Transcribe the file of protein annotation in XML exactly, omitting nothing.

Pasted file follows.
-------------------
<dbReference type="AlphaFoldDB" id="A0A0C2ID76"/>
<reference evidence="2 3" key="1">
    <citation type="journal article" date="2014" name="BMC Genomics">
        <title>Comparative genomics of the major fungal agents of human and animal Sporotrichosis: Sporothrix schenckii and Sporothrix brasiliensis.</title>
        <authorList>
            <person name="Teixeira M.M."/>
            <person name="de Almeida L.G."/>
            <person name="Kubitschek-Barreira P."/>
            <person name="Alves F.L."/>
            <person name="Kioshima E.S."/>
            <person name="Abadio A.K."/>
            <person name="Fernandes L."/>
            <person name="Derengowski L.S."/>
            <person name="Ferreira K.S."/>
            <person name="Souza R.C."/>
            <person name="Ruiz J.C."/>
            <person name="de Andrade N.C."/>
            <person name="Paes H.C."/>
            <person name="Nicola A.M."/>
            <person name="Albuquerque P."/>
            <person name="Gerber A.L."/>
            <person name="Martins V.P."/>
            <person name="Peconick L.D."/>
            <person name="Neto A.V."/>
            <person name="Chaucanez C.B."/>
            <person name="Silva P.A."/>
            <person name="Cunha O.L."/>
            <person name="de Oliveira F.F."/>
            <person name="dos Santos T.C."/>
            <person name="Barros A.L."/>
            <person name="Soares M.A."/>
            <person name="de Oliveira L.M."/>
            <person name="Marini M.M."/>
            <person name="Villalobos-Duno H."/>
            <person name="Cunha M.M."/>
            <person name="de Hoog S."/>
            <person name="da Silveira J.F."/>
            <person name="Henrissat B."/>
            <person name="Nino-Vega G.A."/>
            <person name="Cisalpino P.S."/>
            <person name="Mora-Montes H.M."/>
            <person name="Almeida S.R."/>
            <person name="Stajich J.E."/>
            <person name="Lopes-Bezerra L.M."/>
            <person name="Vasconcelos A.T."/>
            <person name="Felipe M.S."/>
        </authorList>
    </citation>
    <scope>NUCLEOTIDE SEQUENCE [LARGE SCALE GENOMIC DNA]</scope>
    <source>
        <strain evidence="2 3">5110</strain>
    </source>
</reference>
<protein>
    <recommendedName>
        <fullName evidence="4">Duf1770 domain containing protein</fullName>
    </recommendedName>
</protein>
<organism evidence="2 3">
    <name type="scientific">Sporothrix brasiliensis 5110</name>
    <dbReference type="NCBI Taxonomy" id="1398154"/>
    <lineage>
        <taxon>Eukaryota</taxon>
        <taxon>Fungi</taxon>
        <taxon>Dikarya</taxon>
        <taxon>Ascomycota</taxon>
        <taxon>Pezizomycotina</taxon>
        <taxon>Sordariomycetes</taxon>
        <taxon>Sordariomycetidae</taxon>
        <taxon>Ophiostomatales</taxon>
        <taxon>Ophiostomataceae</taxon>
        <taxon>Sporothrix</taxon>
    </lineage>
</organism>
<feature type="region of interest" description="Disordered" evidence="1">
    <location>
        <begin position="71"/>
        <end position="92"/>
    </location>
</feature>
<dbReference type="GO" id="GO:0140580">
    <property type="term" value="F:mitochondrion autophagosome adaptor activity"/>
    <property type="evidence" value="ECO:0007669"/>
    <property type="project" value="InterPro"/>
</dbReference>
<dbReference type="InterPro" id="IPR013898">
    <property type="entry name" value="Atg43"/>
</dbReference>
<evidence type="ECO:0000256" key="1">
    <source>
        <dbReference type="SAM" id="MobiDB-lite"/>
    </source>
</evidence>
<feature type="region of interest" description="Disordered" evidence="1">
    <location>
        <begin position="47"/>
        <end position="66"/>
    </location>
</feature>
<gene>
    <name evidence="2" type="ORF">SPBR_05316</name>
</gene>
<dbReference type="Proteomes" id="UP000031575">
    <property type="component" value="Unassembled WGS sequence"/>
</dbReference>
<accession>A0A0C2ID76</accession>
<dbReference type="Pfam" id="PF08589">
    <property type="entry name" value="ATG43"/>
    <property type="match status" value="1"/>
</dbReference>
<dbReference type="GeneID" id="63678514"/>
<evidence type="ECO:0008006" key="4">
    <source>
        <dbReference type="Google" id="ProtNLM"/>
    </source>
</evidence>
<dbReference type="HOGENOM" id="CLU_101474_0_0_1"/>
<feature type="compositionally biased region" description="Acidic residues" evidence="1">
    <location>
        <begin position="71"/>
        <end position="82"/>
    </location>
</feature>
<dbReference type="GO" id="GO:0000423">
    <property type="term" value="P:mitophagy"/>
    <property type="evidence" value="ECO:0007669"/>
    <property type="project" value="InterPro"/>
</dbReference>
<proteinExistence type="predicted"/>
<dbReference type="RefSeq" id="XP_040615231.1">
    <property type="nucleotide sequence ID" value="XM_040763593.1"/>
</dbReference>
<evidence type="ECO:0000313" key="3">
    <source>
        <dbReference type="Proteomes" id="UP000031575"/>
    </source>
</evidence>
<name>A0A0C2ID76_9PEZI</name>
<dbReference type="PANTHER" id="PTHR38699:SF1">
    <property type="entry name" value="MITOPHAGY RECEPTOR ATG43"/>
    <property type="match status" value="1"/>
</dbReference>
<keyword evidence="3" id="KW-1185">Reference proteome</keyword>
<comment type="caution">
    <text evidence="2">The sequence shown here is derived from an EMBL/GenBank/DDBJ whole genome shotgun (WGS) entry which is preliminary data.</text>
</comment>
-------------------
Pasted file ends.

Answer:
<dbReference type="AlphaFoldDB" id="A0A0C2ID76"/>
<reference evidence="2 3" key="1">
    <citation type="journal article" date="2014" name="BMC Genomics">
        <title>Comparative genomics of the major fungal agents of human and animal Sporotrichosis: Sporothrix schenckii and Sporothrix brasiliensis.</title>
        <authorList>
            <person name="Teixeira M.M."/>
            <person name="de Almeida L.G."/>
            <person name="Kubitschek-Barreira P."/>
            <person name="Alves F.L."/>
            <person name="Kioshima E.S."/>
            <person name="Abadio A.K."/>
            <person name="Fernandes L."/>
            <person name="Derengowski L.S."/>
            <person name="Ferreira K.S."/>
            <person name="Souza R.C."/>
            <person name="Ruiz J.C."/>
            <person name="de Andrade N.C."/>
            <person name="Paes H.C."/>
            <person name="Nicola A.M."/>
            <person name="Albuquerque P."/>
            <person name="Gerber A.L."/>
            <person name="Martins V.P."/>
            <person name="Peconick L.D."/>
            <person name="Neto A.V."/>
            <person name="Chaucanez C.B."/>
            <person name="Silva P.A."/>
            <person name="Cunha O.L."/>
            <person name="de Oliveira F.F."/>
            <person name="dos Santos T.C."/>
            <person name="Barros A.L."/>
            <person name="Soares M.A."/>
            <person name="de Oliveira L.M."/>
            <person name="Marini M.M."/>
            <person name="Villalobos-Duno H."/>
            <person name="Cunha M.M."/>
            <person name="de Hoog S."/>
            <person name="da Silveira J.F."/>
            <person name="Henrissat B."/>
            <person name="Nino-Vega G.A."/>
            <person name="Cisalpino P.S."/>
            <person name="Mora-Montes H.M."/>
            <person name="Almeida S.R."/>
            <person name="Stajich J.E."/>
            <person name="Lopes-Bezerra L.M."/>
            <person name="Vasconcelos A.T."/>
            <person name="Felipe M.S."/>
        </authorList>
    </citation>
    <scope>NUCLEOTIDE SEQUENCE [LARGE SCALE GENOMIC DNA]</scope>
    <source>
        <strain evidence="2 3">5110</strain>
    </source>
</reference>
<protein>
    <recommendedName>
        <fullName evidence="4">Duf1770 domain containing protein</fullName>
    </recommendedName>
</protein>
<organism evidence="2 3">
    <name type="scientific">Sporothrix brasiliensis 5110</name>
    <dbReference type="NCBI Taxonomy" id="1398154"/>
    <lineage>
        <taxon>Eukaryota</taxon>
        <taxon>Fungi</taxon>
        <taxon>Dikarya</taxon>
        <taxon>Ascomycota</taxon>
        <taxon>Pezizomycotina</taxon>
        <taxon>Sordariomycetes</taxon>
        <taxon>Sordariomycetidae</taxon>
        <taxon>Ophiostomatales</taxon>
        <taxon>Ophiostomataceae</taxon>
        <taxon>Sporothrix</taxon>
    </lineage>
</organism>
<feature type="region of interest" description="Disordered" evidence="1">
    <location>
        <begin position="71"/>
        <end position="92"/>
    </location>
</feature>
<dbReference type="GO" id="GO:0140580">
    <property type="term" value="F:mitochondrion autophagosome adaptor activity"/>
    <property type="evidence" value="ECO:0007669"/>
    <property type="project" value="InterPro"/>
</dbReference>
<dbReference type="InterPro" id="IPR013898">
    <property type="entry name" value="Atg43"/>
</dbReference>
<evidence type="ECO:0000256" key="1">
    <source>
        <dbReference type="SAM" id="MobiDB-lite"/>
    </source>
</evidence>
<feature type="region of interest" description="Disordered" evidence="1">
    <location>
        <begin position="47"/>
        <end position="66"/>
    </location>
</feature>
<gene>
    <name evidence="2" type="ORF">SPBR_05316</name>
</gene>
<dbReference type="Proteomes" id="UP000031575">
    <property type="component" value="Unassembled WGS sequence"/>
</dbReference>
<accession>A0A0C2ID76</accession>
<dbReference type="Pfam" id="PF08589">
    <property type="entry name" value="ATG43"/>
    <property type="match status" value="1"/>
</dbReference>
<dbReference type="GeneID" id="63678514"/>
<evidence type="ECO:0008006" key="4">
    <source>
        <dbReference type="Google" id="ProtNLM"/>
    </source>
</evidence>
<dbReference type="HOGENOM" id="CLU_101474_0_0_1"/>
<feature type="compositionally biased region" description="Acidic residues" evidence="1">
    <location>
        <begin position="71"/>
        <end position="82"/>
    </location>
</feature>
<dbReference type="GO" id="GO:0000423">
    <property type="term" value="P:mitophagy"/>
    <property type="evidence" value="ECO:0007669"/>
    <property type="project" value="InterPro"/>
</dbReference>
<proteinExistence type="predicted"/>
<dbReference type="RefSeq" id="XP_040615231.1">
    <property type="nucleotide sequence ID" value="XM_040763593.1"/>
</dbReference>
<evidence type="ECO:0000313" key="3">
    <source>
        <dbReference type="Proteomes" id="UP000031575"/>
    </source>
</evidence>
<name>A0A0C2ID76_9PEZI</name>
<dbReference type="PANTHER" id="PTHR38699:SF1">
    <property type="entry name" value="MITOPHAGY RECEPTOR ATG43"/>
    <property type="match status" value="1"/>
</dbReference>
<keyword evidence="3" id="KW-1185">Reference proteome</keyword>
<comment type="caution">
    <text evidence="2">The sequence shown here is derived from an EMBL/GenBank/DDBJ whole genome shotgun (WGS) entry which is preliminary data.</text>
</comment>